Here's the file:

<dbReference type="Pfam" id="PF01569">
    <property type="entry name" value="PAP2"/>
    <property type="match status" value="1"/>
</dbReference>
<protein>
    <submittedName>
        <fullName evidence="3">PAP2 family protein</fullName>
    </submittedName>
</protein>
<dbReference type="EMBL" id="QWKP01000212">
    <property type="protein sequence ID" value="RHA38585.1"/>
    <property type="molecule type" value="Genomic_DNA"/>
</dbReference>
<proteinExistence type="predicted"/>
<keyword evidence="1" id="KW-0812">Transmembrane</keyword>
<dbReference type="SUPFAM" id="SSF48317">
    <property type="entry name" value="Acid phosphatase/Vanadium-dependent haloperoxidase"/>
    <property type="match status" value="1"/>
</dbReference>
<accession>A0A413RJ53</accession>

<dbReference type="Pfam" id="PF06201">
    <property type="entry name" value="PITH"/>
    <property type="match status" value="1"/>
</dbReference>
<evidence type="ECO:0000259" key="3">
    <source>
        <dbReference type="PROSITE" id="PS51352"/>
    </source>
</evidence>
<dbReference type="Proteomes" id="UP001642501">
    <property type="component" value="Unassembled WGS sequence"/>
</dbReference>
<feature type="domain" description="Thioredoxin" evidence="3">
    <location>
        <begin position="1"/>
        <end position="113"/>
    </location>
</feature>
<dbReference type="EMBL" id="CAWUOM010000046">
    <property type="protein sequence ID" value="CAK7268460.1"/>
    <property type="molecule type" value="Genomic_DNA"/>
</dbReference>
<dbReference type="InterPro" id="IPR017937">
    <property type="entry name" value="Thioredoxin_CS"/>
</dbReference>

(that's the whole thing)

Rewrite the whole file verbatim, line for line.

<dbReference type="Pfam" id="PF01569">
    <property type="entry name" value="PAP2"/>
    <property type="match status" value="1"/>
</dbReference>
<protein>
    <submittedName>
        <fullName evidence="3">PAP2 family protein</fullName>
    </submittedName>
</protein>
<dbReference type="EMBL" id="QWKP01000212">
    <property type="protein sequence ID" value="RHA38585.1"/>
    <property type="molecule type" value="Genomic_DNA"/>
</dbReference>
<proteinExistence type="predicted"/>
<keyword evidence="1" id="KW-0812">Transmembrane</keyword>
<dbReference type="SUPFAM" id="SSF48317">
    <property type="entry name" value="Acid phosphatase/Vanadium-dependent haloperoxidase"/>
    <property type="match status" value="1"/>
</dbReference>
<accession>A0A413RJ53</accession>

<dbReference type="Pfam" id="PF06201">
    <property type="entry name" value="PITH"/>
    <property type="match status" value="1"/>
</dbReference>
<evidence type="ECO:0000259" key="3">
    <source>
        <dbReference type="PROSITE" id="PS51352"/>
    </source>
</evidence>
<dbReference type="Proteomes" id="UP001642501">
    <property type="component" value="Unassembled WGS sequence"/>
</dbReference>
<feature type="domain" description="Thioredoxin" evidence="3">
    <location>
        <begin position="1"/>
        <end position="113"/>
    </location>
</feature>
<dbReference type="EMBL" id="CAWUOM010000046">
    <property type="protein sequence ID" value="CAK7268460.1"/>
    <property type="molecule type" value="Genomic_DNA"/>
</dbReference>
<dbReference type="InterPro" id="IPR017937">
    <property type="entry name" value="Thioredoxin_CS"/>
</dbReference>